● $50,000 from Comcast Corp.
● $25,000 from the MultiCare Health System.
Center organizers have targeted a number of other sources to raise the remaining money:
● $40 million from the EB-5 immigrant investor program.
● $15 million through Collins Group, a Seattle nonprofit fund-raising firm, which would include $10 million from foundations and corporations and $5 million from community fund raising.
● $5 million from the state Legislature.
● $1 million from the state Department of Commerce.
The APCC has made it onto the state’s capital budget each of the last two years, has not received nearly the funding it asked for.
It was earmarked for $200,000 of the $1.5 million requested last year, and although the center made it into the governor’s budget this year for $2 million, the Legislature has the center down for $200,000 again.
Pritchard said the APCC also would look to reimbursement-style grants funded by the state’s capital budget as a source of revenue. Such grants are available for acquiring, constructing or renovating nonresidential facilities for community or social service centers; performing arts, art museum and cultural organizations; and youth recreational facilities.
The biggest pool of potential funding would come via the EB-5 program.
Under that federal program, more than 10,000 visas are set aside nationally each year for people from other countries who invest $500,000 to $1 million in new commercial enterprises and can prove their investment created 10 jobs.
Over the last three years, 75 percent of those visas have gone to Chinese investors, according to U.S. Citizenship and Immigration Services data.
Beyond the APCC’s 400 projected construction jobs — which don’t count toward EB-5 job creation — the center plans to employ 1,000 workers each year to staff its amenities.
For comparison, the University of Puget Sound employed 693 people in 2016, and the University of Washington Tacoma employed 635.
It’s also not clear what success nonprofits have had getting EB-5 funding in the past.
The center is a 501(c)(3) nonprofit, and The News Tribune was unable to find any precedent for EB-5 investment in nonprofits beyond public remarks by Lori MacKenzie, division chief for the Immigrant Investor Program Office of Policy and Performance.
MacKenzie addressed the issue in a March 2017 letter to U.S. Citizenship and Immigration Services stakeholders.
“A nonprofit job-creating entity may receive EB-5 capital from a for-profit new commercial enterprise to indirectly create jobs for EB-5 investors (assuming all other eligibility criteria are met),” she wrote.
The investment process often is structured like a loan to be repaid over several years in cases similar to the APCC. Because the investment must be “at risk,” the funding can’t be gifted to the center and the return of investors’ funds can’t to be guaranteed by the borrower.
Whether investing in the APCC is a sound business decision is an open question.
In 2015, the center finished the year $336,807 to the good, but that came after finishing more than $40,000 in the red in both 2013 and 2014, according to the organization’s tax returns.
Again, Pritchard remains optimistic.
She has projected the APCC’s annual visitors to quadruple to 400,000 at a new center. She also has predicted the center would earn $8.8 million annually from paid programming and space rentals, according to the APCC’s latest projections obtained by The News Tribune.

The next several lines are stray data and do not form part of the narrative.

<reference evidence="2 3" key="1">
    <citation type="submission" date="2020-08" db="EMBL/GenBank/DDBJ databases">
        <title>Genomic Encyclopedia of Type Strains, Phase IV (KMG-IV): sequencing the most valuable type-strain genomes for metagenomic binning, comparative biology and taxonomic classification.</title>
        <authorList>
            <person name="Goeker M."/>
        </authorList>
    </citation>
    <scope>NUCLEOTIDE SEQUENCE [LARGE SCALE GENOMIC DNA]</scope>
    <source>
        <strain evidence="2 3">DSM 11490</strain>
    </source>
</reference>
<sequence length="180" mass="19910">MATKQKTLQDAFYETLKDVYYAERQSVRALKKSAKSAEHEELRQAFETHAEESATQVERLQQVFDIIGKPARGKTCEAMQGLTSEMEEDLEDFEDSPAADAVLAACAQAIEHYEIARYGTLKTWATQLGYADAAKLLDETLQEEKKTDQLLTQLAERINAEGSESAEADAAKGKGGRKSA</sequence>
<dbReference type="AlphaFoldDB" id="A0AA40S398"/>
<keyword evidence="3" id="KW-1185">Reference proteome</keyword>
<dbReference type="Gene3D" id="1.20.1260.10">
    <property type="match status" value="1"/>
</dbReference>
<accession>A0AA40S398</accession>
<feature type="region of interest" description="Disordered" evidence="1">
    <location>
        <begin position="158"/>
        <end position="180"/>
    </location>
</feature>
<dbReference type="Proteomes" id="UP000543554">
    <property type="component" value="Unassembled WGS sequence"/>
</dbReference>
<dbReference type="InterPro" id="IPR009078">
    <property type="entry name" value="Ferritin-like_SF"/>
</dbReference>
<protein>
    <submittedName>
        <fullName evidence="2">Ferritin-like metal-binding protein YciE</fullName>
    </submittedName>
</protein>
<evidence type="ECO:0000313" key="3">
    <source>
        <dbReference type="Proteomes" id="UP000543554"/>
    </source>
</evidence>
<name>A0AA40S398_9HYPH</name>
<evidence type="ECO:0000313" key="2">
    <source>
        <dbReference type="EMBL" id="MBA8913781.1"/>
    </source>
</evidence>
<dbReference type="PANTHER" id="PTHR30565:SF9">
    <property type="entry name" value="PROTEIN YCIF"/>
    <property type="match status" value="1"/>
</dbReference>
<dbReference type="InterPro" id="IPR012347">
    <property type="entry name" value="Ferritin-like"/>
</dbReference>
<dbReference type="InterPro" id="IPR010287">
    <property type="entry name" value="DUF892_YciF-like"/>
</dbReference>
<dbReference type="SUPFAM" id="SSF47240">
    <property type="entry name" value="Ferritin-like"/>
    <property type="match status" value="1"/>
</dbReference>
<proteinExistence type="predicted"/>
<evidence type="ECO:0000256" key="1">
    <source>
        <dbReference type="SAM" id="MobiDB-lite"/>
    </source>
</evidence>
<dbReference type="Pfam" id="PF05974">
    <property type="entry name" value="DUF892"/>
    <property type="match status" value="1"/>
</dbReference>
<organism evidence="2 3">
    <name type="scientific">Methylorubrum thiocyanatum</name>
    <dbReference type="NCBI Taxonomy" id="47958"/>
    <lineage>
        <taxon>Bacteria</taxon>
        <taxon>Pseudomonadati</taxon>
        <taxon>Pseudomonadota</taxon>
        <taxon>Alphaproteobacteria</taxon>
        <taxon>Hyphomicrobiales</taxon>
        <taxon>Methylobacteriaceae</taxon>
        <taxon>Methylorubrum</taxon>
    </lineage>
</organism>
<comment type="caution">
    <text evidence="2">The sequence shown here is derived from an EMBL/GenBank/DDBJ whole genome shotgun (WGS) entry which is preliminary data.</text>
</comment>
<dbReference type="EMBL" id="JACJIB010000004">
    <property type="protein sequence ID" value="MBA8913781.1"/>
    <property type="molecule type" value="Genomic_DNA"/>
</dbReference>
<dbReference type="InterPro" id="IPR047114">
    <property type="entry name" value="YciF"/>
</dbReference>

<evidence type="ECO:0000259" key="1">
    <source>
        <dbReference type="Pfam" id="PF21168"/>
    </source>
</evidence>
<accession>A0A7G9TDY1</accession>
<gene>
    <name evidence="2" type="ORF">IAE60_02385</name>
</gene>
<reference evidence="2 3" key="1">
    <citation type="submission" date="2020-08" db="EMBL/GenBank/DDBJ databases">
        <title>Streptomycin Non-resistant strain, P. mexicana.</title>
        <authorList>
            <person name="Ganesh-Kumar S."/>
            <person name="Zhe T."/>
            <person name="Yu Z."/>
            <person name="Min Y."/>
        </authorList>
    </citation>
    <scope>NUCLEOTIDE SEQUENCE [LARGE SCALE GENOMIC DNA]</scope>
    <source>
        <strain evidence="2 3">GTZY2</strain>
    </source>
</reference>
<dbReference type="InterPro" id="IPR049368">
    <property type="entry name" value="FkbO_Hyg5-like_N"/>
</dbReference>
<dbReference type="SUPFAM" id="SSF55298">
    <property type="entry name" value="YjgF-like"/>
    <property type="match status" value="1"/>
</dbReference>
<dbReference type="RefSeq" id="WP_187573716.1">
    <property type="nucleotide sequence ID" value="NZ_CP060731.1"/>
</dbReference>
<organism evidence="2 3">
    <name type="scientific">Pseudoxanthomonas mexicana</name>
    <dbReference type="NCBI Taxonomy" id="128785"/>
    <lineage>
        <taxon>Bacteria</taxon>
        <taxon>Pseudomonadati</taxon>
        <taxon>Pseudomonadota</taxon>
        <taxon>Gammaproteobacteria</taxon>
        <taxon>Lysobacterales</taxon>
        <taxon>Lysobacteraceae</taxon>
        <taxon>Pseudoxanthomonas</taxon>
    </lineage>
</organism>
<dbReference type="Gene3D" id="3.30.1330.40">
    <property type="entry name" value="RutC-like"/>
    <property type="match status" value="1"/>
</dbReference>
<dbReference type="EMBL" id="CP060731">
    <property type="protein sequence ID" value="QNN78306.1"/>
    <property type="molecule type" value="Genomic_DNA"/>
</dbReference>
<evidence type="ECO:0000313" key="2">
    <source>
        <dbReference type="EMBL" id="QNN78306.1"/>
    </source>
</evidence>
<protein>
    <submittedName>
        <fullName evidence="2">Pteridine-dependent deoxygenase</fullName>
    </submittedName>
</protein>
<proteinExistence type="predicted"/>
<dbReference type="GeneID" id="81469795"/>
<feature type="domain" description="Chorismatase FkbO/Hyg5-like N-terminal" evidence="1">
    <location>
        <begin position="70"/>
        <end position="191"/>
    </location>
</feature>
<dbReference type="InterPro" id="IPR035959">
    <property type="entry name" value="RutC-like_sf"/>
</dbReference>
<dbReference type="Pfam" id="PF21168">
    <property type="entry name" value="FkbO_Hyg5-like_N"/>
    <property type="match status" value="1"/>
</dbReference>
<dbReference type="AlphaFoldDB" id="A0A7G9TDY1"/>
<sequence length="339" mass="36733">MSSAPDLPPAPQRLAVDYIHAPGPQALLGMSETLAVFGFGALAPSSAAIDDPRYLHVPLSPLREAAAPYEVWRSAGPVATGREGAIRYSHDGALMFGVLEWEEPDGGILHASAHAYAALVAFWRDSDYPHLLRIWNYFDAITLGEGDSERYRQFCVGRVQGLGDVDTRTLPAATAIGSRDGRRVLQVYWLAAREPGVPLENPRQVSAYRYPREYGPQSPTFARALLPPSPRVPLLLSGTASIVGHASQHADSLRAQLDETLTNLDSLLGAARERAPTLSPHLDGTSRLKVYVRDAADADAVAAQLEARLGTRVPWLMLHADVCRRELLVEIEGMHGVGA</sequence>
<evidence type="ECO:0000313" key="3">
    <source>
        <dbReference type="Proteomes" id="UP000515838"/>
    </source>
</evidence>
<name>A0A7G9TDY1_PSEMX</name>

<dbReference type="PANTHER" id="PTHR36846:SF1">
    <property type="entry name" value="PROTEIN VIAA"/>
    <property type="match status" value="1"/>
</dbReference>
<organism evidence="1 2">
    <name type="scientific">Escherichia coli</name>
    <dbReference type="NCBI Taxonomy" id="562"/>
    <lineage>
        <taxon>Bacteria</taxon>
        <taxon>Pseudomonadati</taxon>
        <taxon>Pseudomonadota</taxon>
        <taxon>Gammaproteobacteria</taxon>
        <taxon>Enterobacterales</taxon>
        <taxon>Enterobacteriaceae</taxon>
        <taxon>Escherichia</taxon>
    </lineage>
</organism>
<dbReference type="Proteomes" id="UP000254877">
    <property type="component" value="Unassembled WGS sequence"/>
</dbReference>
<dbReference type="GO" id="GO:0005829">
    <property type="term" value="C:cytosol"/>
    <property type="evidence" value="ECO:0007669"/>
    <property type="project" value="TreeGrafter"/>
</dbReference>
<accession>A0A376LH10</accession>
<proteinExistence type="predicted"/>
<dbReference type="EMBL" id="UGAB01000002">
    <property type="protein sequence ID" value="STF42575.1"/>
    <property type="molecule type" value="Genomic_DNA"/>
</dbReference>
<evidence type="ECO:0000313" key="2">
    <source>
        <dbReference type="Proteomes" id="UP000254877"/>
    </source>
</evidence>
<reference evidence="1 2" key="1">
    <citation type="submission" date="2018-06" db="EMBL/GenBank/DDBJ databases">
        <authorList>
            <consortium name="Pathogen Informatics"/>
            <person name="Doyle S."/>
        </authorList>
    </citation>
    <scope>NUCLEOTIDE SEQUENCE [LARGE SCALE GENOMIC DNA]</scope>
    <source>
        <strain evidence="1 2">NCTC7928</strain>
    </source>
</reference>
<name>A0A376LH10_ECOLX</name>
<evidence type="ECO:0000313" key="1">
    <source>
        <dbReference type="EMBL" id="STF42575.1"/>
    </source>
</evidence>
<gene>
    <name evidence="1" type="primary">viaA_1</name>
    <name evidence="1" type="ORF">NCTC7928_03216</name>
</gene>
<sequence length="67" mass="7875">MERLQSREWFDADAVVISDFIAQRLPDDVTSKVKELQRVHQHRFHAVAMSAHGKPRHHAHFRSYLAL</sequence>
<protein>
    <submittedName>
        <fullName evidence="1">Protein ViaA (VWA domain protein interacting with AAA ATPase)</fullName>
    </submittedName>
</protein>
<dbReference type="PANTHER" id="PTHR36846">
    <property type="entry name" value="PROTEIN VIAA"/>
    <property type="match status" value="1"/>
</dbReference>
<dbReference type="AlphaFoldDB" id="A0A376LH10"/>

The center has no projections for annual expenses, Pritchard said.
“This project is a business operation,” she wrote in a 2015 request for funding to the Legislature.
A previous attempt to finance expansion plans similarly didn’t end well.
Under different leadership in 2003, the center sought to buy the former Tacoma Art Museum building even though a third-party feasibility study warned that the $1.3 million price tag was too high.
“ … we can say with confidence that a campaign to raise as little as $2 million would not succeed, and that a failed campaign is certain to cause irreparable damage to the APCC’s credibility, reputation and possibly its continued viability,” the study’s authors wrote.
The APCC pressed on, the campaign failed and the center just managed to put up the $100,000 reserve for a $1.26 million loan (after a deadline extension).
Plan B was to repay the debt and renovation costs with a restaurant to be built on the top floor. Instead, the APCC ended 2004 with a $225,000 deficit and sold the building for some profit in 2005, according to the organization’s tax returns.
Deadlines for fund raising for the current project have yet to be set, but Cohen has said Point Ruston will aid the APCC where it can to ensure the project is successful.
Three locations at Point Ruston are being considered for the new center:
• Promontory Hill.
• The eastern end of the Tacoma side of the development.
• The western end near the Silver Cloud Hotel.
Promontory Hill is an uncapped landfill made up of arsenic-contaminated soil from the former Asarco smelter site. The city of Ruston has zoned the lot for a park because the federal Environmental Protection Agency once mandated that no structures be built on the site.
Still, building there is possible, as long as the soil is not disturbed, said Kristine Koch, an EPA project manager.
Once the landfill cap — layers of soil that stop water from entering — is in place, geotechnical engineers would need to make sure the soil is structurally sound, she said. That soil could never be penetrated as doing so would destroy the integrity of the cap.
To erect a building on the site, steel beams would have to be inserted outside the area of contamination. Then, the center and its accessory buildings would be built on a platform “almost like building on a bridge,” Koch said.
That could add millions more to project costs.
“They need to understand what they’re purchasing,” Koch said.
Pritchard said she was aware of the costs associated with this lot in particular and building there wouldn’t change the center’s plans.
Nearly every site on Point Ruston has environmental cleanup costs associated with it, but Cohen said in many cases standard pieces of a development, such as pavement or a foundation, also act as EPA mandated environmental remedies.
Point Ruston is preparing a new environmental impact statement regarding its development which will include the APCC project, according to Cohen.
As for the APCC, its next step is hiring an architect, Pritchard said.
“The county will never be the same once we’re down there,” she said.